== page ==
Whether its Earth or not, I don't know, I don't care - it still doesnt explain the ending.

Perhaps it's all to do with (because nothing else is) those aforementioned transmissions of the entire history of the Earth (or America as it's often known) that were bouncing around the space station. Are we supposed to reason that the evil monkey (or one of his equally evil ancestors or children) has traveled through time and/or space with a complete working history of the universe and single handedly used it to reshape evolution (again)? If that's the case then that still doesn't explain why a period in history would develop in which a city IDENTICAL to Washington DC, except full of monkeys, would come about. Even if the evil monkey family were following the big book of how to shape the world REALLY closely, that still doesn't explain how a species with an entirely different physionomy would have built a society identical to human society except for with monkey statues. Surely in such an environment people would complain on a daily basis that their cars were too small, or notice that their world was fashioned for human consumption at every level. Well wouldn't they?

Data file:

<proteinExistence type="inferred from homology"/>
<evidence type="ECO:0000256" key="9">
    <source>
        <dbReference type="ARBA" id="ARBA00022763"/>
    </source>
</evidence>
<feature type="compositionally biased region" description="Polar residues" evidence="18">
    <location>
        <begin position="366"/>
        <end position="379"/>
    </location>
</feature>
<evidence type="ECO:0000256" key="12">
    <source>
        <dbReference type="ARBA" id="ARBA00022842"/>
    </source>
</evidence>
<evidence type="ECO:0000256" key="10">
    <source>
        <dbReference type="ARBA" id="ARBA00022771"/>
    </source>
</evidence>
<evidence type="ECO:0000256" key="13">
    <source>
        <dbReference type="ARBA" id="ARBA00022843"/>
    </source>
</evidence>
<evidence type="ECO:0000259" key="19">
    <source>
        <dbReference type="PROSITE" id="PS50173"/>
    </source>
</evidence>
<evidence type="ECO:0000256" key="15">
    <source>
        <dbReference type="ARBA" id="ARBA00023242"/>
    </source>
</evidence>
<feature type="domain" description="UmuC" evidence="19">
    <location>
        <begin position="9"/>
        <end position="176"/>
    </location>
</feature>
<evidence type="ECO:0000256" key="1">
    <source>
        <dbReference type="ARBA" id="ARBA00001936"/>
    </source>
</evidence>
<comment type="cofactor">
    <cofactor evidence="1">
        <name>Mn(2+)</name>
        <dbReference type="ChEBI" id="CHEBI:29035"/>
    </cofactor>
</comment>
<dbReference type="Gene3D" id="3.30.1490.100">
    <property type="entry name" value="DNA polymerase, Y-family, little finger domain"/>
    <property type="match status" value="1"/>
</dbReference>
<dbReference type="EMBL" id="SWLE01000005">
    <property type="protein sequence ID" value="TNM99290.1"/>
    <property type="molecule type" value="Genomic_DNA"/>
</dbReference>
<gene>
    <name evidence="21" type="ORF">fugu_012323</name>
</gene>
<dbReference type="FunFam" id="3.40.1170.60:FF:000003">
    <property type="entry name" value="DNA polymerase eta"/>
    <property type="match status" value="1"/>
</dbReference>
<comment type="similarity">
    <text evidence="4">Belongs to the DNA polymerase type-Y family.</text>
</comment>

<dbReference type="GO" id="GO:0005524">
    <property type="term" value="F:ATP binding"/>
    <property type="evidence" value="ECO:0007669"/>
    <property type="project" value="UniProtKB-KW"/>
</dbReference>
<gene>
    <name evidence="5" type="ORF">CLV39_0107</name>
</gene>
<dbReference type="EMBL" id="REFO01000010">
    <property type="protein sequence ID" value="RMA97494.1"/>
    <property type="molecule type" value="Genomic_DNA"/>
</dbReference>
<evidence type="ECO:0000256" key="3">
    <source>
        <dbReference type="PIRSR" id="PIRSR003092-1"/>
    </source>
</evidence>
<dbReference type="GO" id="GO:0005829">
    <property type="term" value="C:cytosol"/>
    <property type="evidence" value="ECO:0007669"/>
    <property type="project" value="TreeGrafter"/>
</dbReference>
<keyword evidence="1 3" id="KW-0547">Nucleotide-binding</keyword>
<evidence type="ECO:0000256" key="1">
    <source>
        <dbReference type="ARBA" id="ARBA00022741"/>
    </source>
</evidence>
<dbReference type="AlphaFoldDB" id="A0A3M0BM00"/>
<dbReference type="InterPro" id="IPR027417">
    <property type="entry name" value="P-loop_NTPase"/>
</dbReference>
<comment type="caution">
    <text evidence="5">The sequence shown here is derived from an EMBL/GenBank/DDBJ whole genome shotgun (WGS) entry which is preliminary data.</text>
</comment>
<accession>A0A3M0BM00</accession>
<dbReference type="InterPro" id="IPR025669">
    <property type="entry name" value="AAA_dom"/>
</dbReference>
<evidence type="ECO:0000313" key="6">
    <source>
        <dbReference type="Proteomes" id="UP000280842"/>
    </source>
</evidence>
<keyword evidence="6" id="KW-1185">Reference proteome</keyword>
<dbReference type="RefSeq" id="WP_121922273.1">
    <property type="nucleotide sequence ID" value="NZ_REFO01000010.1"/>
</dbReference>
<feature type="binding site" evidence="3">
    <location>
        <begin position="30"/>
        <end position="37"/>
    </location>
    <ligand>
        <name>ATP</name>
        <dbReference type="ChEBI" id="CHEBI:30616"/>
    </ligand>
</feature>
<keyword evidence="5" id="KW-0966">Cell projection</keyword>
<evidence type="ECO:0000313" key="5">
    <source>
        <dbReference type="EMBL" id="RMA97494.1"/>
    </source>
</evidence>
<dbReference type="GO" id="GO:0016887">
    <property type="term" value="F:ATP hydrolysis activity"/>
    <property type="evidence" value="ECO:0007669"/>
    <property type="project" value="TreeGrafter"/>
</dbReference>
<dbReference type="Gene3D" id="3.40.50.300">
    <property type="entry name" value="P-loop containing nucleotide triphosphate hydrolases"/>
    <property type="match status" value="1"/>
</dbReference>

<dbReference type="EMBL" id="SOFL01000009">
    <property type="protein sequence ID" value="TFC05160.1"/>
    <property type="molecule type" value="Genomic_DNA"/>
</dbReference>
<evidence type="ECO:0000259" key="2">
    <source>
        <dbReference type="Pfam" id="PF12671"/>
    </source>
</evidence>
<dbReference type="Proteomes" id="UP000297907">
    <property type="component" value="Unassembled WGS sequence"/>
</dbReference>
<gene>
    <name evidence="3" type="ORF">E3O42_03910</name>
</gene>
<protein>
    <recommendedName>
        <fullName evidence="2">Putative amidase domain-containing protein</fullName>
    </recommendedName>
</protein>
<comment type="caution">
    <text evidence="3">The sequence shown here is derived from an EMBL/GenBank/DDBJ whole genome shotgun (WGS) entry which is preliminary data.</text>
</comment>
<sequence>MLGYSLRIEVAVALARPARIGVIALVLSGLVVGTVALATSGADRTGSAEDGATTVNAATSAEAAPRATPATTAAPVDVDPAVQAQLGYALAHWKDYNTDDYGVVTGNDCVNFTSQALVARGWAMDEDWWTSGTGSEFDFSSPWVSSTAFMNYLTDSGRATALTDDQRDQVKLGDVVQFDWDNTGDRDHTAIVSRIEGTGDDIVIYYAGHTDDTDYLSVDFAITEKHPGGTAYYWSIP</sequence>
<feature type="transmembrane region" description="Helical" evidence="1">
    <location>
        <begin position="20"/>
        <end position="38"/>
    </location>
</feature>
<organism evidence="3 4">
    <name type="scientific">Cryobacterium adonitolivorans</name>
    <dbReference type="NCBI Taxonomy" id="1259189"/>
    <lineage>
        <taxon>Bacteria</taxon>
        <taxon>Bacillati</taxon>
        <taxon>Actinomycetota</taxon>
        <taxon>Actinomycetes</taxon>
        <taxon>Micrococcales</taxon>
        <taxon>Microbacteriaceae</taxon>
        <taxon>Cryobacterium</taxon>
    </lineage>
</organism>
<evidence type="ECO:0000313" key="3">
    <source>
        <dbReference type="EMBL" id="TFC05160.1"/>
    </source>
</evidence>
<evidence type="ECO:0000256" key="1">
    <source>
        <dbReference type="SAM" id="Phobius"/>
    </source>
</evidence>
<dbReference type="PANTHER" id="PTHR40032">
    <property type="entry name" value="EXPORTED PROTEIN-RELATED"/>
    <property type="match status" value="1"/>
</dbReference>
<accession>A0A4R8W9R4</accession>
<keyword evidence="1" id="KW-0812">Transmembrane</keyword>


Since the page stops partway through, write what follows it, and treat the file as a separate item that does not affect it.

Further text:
If that isn't the case, then perhaps we are supposed to reason that an army of spacefaring monkeys from the future have taken over 'our' Washington and 'our' Earth fairly recently. Long ago enough to have a monkey Abe Lincoln, but not long ago enough to have reinvented the car to suit their anatomy. Or maybe Marky Mark is still on that other planet and not on earth at all and ...and....

I have no Idea. Are we supposed to know what this means? Are we supposed to care, or is confusing the shit out of us meant to be some sort of clincher to hook us for the revelations in 'Planet of the Apes 2: What the Fuck Is Going On'? Any one who claims to know what happens at the end of this film is liar and a cad, beyond an explanation such as this.